Alan Meerow

Last August, we lost one of the most engaged and engaging minds of the past century. Oliver Wolf Sacks died at the age of 82, but left behind a legacy of written works exploring myriad aspects of the human mind (his first love), with side trips into botany (his other great passion).

Oliver Sacks.

Oliver Sacks was a physician, clinician and neurologist, born and educated in the UK, but who spent the better part of his professional life in the United States. To the general public, he is probably best known for his book “Awakenings,” an autobiographical account of his efforts to treat patients suffering from encephalitis lethargica, a type of “sleeping sickness,” which became a successful movie with Robert DiNiro and Robin Williams (playing Sacks).

I would encourage anyone of enquiring mind to explore Sacks’ many books, but there is one most appropriate to the title of this blog: “Musicophilia: Tales of Music and the Brain,” published in 2007, a book that voyages to, in the words of Washington Post reviewer Peter D. Kramer, “the intersection of music and neurology — music as affliction and music as treatment.”

In his preface, Sacks invokes the Overlords, a highly advanced alien race from Arthur C. Clarke’s classic “Childhoods End,” who attend a concert on Earth but can make no sense of it, as they have no neural function that can respond the way humans clearly do to musical intonation. He concludes that love of music something innate to the human experience, to our minds and to our emotions.

Photo copyright The Atlantic.

“Music, uniquely among the arts, is both completely abstract and profoundly emotional, “Sacks writes. “It has no power to represent anything particular or external, but it has a unique power to express inner states or feelings. Music can pierce the heart directly; it needs no mediation.”

The book is organized in four parts: Haunted by Music; A Range of Musicality; Memory, Movement and Music; and Emotions, Identity and Music. Each collects a mix of case histories of odd musical distemper, sudden onset of musical abilities as well as their loss. These anecdotes often lead to short forays into history, science, but always return to the transcendent power of music and it’s almost primal connections to our brain.

The first tale in part 1, “A Bolt from the Blue: Sudden Musicophilia,” begins with the story of an orthopedic surgeon who, after being struck by lightning and having a resultant near death out-of-body experience, develops first an insatiable desire to listen to piano music. He taught himself to play, and next was visited by an endless stream of music in his head which he was compelled to transcript. He literally became possessed by composing and playing music to the exclusion of all else. While he continued to work as a surgeon, his musicophilia led to an upheaval in his life, divorce, but also a deep sense of spirituality. Sacks gives a few other case histories, though none quite as dramatic as the surgeon’s, and relates the relatively meager hypotheses about the neurological basis’s of sudden musicophilia. A following chapter describes incidents of music actually causing seizures in patients, which can lead to developing an aversion to it.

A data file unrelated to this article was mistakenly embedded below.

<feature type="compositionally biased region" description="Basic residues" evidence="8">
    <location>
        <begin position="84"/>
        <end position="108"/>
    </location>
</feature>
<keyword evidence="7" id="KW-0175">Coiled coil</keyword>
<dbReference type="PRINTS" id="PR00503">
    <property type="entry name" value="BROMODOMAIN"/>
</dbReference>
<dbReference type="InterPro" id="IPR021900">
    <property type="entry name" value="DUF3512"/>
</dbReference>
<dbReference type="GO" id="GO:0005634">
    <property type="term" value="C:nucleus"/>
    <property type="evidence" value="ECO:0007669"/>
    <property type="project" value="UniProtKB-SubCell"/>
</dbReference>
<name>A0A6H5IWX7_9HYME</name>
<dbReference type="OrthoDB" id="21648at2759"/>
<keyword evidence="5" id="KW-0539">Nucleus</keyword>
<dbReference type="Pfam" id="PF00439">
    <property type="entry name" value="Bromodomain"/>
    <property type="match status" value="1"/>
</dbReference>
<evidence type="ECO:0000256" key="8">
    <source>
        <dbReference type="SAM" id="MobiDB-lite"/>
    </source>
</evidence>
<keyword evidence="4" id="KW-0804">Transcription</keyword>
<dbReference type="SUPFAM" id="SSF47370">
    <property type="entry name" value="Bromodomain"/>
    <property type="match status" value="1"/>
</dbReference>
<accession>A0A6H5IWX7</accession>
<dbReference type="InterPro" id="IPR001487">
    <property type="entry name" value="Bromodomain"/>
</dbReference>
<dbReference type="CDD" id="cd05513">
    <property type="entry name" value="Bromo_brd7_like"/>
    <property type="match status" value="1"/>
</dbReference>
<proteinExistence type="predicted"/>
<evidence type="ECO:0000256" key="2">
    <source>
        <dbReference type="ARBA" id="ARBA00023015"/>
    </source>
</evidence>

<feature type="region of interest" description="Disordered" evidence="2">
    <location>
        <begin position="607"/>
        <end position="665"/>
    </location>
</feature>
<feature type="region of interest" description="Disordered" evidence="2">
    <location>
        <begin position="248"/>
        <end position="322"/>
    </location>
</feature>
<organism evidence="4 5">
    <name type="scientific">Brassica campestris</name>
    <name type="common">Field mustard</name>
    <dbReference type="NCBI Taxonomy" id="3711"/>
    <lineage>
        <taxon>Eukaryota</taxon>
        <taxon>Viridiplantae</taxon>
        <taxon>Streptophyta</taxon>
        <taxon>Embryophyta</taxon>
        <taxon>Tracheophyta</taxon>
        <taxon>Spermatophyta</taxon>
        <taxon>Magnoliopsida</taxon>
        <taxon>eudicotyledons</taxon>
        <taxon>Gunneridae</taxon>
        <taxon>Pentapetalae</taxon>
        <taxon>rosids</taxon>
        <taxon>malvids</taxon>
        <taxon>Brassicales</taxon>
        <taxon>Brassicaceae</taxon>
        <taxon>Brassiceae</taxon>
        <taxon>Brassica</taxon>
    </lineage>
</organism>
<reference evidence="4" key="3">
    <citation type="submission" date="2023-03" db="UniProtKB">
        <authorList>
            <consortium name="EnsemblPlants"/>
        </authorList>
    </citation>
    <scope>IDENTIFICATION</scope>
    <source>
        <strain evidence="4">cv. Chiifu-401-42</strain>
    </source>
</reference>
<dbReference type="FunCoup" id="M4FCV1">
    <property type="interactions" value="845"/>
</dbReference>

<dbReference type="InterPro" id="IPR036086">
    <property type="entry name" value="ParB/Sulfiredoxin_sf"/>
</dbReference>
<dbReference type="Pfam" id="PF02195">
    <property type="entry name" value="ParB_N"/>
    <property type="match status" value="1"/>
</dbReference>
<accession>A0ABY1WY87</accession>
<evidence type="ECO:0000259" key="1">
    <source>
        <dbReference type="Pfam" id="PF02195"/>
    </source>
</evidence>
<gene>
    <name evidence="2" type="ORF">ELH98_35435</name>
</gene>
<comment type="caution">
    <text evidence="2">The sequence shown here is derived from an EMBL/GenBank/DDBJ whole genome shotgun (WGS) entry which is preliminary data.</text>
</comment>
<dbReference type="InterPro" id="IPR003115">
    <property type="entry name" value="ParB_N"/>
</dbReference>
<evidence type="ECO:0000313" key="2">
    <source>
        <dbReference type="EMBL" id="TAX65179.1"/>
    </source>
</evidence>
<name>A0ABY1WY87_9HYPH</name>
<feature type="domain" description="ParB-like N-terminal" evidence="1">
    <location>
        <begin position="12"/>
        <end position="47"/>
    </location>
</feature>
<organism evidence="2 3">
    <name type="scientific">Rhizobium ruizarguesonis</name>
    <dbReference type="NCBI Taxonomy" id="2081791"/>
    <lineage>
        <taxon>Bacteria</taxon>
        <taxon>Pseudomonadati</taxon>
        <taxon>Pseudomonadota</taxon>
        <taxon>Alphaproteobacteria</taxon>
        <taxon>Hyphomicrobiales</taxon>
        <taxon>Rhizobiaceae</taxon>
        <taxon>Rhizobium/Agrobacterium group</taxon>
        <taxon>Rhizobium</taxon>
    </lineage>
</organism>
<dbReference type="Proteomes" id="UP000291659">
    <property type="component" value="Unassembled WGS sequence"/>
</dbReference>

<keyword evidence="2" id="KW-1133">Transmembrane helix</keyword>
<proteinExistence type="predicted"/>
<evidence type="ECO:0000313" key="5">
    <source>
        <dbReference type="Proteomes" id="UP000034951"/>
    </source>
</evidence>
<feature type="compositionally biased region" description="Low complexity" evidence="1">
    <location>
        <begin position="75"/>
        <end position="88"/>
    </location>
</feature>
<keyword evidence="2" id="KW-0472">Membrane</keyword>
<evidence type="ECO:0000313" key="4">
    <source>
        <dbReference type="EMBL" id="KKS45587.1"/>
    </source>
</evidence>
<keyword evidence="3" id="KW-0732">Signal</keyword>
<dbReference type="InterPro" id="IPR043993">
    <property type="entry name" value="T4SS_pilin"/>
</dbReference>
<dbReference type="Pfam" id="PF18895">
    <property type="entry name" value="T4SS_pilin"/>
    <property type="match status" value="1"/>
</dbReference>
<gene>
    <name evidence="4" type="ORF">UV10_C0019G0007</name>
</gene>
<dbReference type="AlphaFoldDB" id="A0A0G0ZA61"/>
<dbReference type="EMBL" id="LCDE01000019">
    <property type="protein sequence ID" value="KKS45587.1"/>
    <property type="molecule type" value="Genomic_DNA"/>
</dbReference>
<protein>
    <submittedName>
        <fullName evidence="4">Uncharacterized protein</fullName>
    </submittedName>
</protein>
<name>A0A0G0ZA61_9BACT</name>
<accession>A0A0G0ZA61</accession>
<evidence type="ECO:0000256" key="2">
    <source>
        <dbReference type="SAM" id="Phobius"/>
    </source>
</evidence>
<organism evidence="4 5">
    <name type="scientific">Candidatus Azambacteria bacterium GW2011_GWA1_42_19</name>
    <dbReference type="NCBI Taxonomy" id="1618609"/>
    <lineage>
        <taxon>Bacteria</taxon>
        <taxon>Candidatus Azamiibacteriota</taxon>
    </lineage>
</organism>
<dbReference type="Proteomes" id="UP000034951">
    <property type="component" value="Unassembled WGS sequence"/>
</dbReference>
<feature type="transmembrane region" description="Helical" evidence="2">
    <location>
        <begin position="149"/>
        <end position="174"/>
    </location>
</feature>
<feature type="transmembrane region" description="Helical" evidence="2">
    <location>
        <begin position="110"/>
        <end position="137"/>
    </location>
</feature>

In “Brainworms, Sticky Music, and Catchy Tunes,” Sacks discusses how snippets of music can turn into an object of mental compulsion (how many of you have said at least once, “I can’t this song out of my head?”). In the chapter “Musical Hallucinations,” Sacks dissects the phenomenon of unbidden music heard inside the head, sometimes associated with injury to the auditory parts of the brain or even the ear.

Musicophilia_front_coverSynesthesia is a syndrome wherein the synesthete experiences visual associations with music. Sacks devotes a chapter to this compelling perceptual anomaly (“The Key of Clear Green: Synesthesia and Music” in Part II) that I found fascinating, so alien is it to my relationship with music. It affects one in 2000 people, with a strong gender bias (6:1 ratio of women to men). For several of the composers to whom Sacks introduces us, the experience of color in association with certain keys, notes, or chords, is as fundamental a part of their musical life as the auditory. The visual phenomena can include specific shapes and patterns. Synesthesia can also occur between music and our sense of taste.

Aphasia is the sudden loss of language ability – spoken and written. This and other conditions in which music has shown healing prowess, is documented in Part III, “Memory, Movement and Music.” Another peculiar affliction, dystonia, results in a musician losing control of the precise finger movements required to play their chosen instrument. Here, music is not the cure; botox treatment has shown some success.

In the last part of the book, “Emotion, Identity, and Music,” Sacks wanders through the avenues of music and dreams, the sudden loss of emotional response to music, the way music can sometimes “pierce the heart,” as well as the sudden onset of musical ability in certain types of dementia. Sacks describes Williams syndrome, a peculiar form of developmental handicap in which the individual exhibits a mix of intellectual abilities and defects. Though rarely exceeding 60 in IQ, people with this disorder are both remarkably friendly and kind, but often show a deep and abiding musical affinity.

Ultimately, “Musicophilia” leaves the reader with a deepened appreciation of the essential if ineffable way music infiltrates our lives, inspires, and heals. Thank goodness we are not bereft of the means to bring it deep into ourselves. We are not the Overlords, Oliver Sacks reminds us.


Alan Meerow works as a tropical plant research biologist in Florida and is the managing editor of the Spirit of Harmony Foundation blog pages.

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